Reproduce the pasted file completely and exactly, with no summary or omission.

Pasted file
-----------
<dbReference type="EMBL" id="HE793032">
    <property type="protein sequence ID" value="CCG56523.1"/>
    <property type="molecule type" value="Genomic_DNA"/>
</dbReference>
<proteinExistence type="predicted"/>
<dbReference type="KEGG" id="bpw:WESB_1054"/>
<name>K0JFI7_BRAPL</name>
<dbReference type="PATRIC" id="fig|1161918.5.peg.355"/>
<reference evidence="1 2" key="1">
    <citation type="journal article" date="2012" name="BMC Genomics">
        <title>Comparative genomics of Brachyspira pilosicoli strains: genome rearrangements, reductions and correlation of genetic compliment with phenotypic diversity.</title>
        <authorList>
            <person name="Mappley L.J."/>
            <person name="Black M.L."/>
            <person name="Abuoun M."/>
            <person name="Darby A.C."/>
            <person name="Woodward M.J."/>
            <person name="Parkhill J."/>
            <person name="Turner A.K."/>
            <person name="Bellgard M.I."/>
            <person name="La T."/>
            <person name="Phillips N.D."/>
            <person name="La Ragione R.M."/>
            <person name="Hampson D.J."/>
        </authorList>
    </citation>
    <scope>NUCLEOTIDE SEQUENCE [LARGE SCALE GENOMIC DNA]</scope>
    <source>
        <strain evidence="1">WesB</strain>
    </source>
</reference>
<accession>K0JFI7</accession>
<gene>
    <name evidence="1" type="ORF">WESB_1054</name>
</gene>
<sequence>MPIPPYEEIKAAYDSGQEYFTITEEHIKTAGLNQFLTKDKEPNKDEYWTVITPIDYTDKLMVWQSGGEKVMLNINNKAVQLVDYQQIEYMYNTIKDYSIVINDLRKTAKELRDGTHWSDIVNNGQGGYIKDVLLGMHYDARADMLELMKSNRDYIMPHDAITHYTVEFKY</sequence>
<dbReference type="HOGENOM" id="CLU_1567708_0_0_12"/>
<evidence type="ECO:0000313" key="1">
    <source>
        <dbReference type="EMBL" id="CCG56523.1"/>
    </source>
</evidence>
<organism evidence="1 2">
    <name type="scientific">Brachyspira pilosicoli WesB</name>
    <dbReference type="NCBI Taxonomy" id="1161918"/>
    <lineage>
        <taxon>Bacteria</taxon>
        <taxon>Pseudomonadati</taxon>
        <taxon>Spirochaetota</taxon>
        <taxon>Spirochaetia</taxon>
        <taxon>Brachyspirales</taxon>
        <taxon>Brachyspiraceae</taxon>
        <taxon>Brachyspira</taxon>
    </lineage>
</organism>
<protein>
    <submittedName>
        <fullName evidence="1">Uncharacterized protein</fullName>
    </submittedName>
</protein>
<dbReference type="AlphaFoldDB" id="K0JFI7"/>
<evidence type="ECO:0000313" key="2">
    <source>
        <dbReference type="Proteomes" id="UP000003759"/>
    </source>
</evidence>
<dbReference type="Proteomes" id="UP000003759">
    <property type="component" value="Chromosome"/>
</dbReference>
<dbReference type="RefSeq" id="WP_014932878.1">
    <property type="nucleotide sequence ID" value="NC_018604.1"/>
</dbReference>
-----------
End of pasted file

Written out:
<dbReference type="EMBL" id="HE793032">
    <property type="protein sequence ID" value="CCG56523.1"/>
    <property type="molecule type" value="Genomic_DNA"/>
</dbReference>
<proteinExistence type="predicted"/>
<dbReference type="KEGG" id="bpw:WESB_1054"/>
<name>K0JFI7_BRAPL</name>
<dbReference type="PATRIC" id="fig|1161918.5.peg.355"/>
<reference evidence="1 2" key="1">
    <citation type="journal article" date="2012" name="BMC Genomics">
        <title>Comparative genomics of Brachyspira pilosicoli strains: genome rearrangements, reductions and correlation of genetic compliment with phenotypic diversity.</title>
        <authorList>
            <person name="Mappley L.J."/>
            <person name="Black M.L."/>
            <person name="Abuoun M."/>
            <person name="Darby A.C."/>
            <person name="Woodward M.J."/>
            <person name="Parkhill J."/>
            <person name="Turner A.K."/>
            <person name="Bellgard M.I."/>
            <person name="La T."/>
            <person name="Phillips N.D."/>
            <person name="La Ragione R.M."/>
            <person name="Hampson D.J."/>
        </authorList>
    </citation>
    <scope>NUCLEOTIDE SEQUENCE [LARGE SCALE GENOMIC DNA]</scope>
    <source>
        <strain evidence="1">WesB</strain>
    </source>
</reference>
<accession>K0JFI7</accession>
<gene>
    <name evidence="1" type="ORF">WESB_1054</name>
</gene>
<sequence>MPIPPYEEIKAAYDSGQEYFTITEEHIKTAGLNQFLTKDKEPNKDEYWTVITPIDYTDKLMVWQSGGEKVMLNINNKAVQLVDYQQIEYMYNTIKDYSIVINDLRKTAKELRDGTHWSDIVNNGQGGYIKDVLLGMHYDARADMLELMKSNRDYIMPHDAITHYTVEFKY</sequence>
<dbReference type="HOGENOM" id="CLU_1567708_0_0_12"/>
<evidence type="ECO:0000313" key="1">
    <source>
        <dbReference type="EMBL" id="CCG56523.1"/>
    </source>
</evidence>
<organism evidence="1 2">
    <name type="scientific">Brachyspira pilosicoli WesB</name>
    <dbReference type="NCBI Taxonomy" id="1161918"/>
    <lineage>
        <taxon>Bacteria</taxon>
        <taxon>Pseudomonadati</taxon>
        <taxon>Spirochaetota</taxon>
        <taxon>Spirochaetia</taxon>
        <taxon>Brachyspirales</taxon>
        <taxon>Brachyspiraceae</taxon>
        <taxon>Brachyspira</taxon>
    </lineage>
</organism>
<protein>
    <submittedName>
        <fullName evidence="1">Uncharacterized protein</fullName>
    </submittedName>
</protein>
<dbReference type="AlphaFoldDB" id="K0JFI7"/>
<evidence type="ECO:0000313" key="2">
    <source>
        <dbReference type="Proteomes" id="UP000003759"/>
    </source>
</evidence>
<dbReference type="Proteomes" id="UP000003759">
    <property type="component" value="Chromosome"/>
</dbReference>
<dbReference type="RefSeq" id="WP_014932878.1">
    <property type="nucleotide sequence ID" value="NC_018604.1"/>
</dbReference>